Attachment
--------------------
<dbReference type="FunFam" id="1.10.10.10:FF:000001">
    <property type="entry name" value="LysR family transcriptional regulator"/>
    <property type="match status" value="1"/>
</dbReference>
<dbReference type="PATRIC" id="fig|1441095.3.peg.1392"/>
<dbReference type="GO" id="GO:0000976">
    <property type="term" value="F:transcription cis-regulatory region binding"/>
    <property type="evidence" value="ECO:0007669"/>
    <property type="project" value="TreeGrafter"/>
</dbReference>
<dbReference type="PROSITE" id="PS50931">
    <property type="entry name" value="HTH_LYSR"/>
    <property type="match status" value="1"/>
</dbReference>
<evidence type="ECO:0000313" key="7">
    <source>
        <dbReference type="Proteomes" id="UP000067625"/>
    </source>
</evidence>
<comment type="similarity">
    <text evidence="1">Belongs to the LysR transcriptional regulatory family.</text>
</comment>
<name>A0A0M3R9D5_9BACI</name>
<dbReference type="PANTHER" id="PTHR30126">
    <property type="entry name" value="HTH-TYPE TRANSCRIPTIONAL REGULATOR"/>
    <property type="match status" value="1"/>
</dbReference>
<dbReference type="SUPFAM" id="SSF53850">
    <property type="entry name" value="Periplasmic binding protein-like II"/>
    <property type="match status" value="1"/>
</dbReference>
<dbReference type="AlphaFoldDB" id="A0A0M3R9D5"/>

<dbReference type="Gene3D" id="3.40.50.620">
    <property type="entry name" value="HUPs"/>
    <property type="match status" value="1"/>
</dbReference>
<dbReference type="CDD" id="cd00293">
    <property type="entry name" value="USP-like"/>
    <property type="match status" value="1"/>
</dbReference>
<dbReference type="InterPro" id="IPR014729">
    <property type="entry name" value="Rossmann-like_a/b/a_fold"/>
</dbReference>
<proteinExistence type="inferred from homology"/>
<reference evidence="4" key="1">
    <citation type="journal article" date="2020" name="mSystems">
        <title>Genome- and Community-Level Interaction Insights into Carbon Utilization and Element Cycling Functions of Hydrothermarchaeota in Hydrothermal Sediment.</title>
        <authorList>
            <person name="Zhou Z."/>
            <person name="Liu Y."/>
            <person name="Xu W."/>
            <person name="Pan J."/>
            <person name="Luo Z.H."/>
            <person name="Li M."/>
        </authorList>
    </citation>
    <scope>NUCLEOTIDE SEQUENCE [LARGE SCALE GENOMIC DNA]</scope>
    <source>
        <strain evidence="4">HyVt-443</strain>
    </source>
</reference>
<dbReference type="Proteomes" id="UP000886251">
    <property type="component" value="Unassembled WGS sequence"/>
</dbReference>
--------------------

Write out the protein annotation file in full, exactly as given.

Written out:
<dbReference type="FunFam" id="1.10.10.10:FF:000001">
    <property type="entry name" value="LysR family transcriptional regulator"/>
    <property type="match status" value="1"/>
</dbReference>
<dbReference type="PATRIC" id="fig|1441095.3.peg.1392"/>
<dbReference type="GO" id="GO:0000976">
    <property type="term" value="F:transcription cis-regulatory region binding"/>
    <property type="evidence" value="ECO:0007669"/>
    <property type="project" value="TreeGrafter"/>
</dbReference>
<dbReference type="PROSITE" id="PS50931">
    <property type="entry name" value="HTH_LYSR"/>
    <property type="match status" value="1"/>
</dbReference>
<evidence type="ECO:0000313" key="7">
    <source>
        <dbReference type="Proteomes" id="UP000067625"/>
    </source>
</evidence>
<comment type="similarity">
    <text evidence="1">Belongs to the LysR transcriptional regulatory family.</text>
</comment>
<name>A0A0M3R9D5_9BACI</name>
<dbReference type="PANTHER" id="PTHR30126">
    <property type="entry name" value="HTH-TYPE TRANSCRIPTIONAL REGULATOR"/>
    <property type="match status" value="1"/>
</dbReference>
<dbReference type="SUPFAM" id="SSF53850">
    <property type="entry name" value="Periplasmic binding protein-like II"/>
    <property type="match status" value="1"/>
</dbReference>
<dbReference type="AlphaFoldDB" id="A0A0M3R9D5"/>

<dbReference type="Gene3D" id="3.40.50.620">
    <property type="entry name" value="HUPs"/>
    <property type="match status" value="1"/>
</dbReference>
<dbReference type="CDD" id="cd00293">
    <property type="entry name" value="USP-like"/>
    <property type="match status" value="1"/>
</dbReference>
<dbReference type="InterPro" id="IPR014729">
    <property type="entry name" value="Rossmann-like_a/b/a_fold"/>
</dbReference>
<proteinExistence type="inferred from homology"/>
<reference evidence="4" key="1">
    <citation type="journal article" date="2020" name="mSystems">
        <title>Genome- and Community-Level Interaction Insights into Carbon Utilization and Element Cycling Functions of Hydrothermarchaeota in Hydrothermal Sediment.</title>
        <authorList>
            <person name="Zhou Z."/>
            <person name="Liu Y."/>
            <person name="Xu W."/>
            <person name="Pan J."/>
            <person name="Luo Z.H."/>
            <person name="Li M."/>
        </authorList>
    </citation>
    <scope>NUCLEOTIDE SEQUENCE [LARGE SCALE GENOMIC DNA]</scope>
    <source>
        <strain evidence="4">HyVt-443</strain>
    </source>
</reference>
<dbReference type="Proteomes" id="UP000886251">
    <property type="component" value="Unassembled WGS sequence"/>
</dbReference>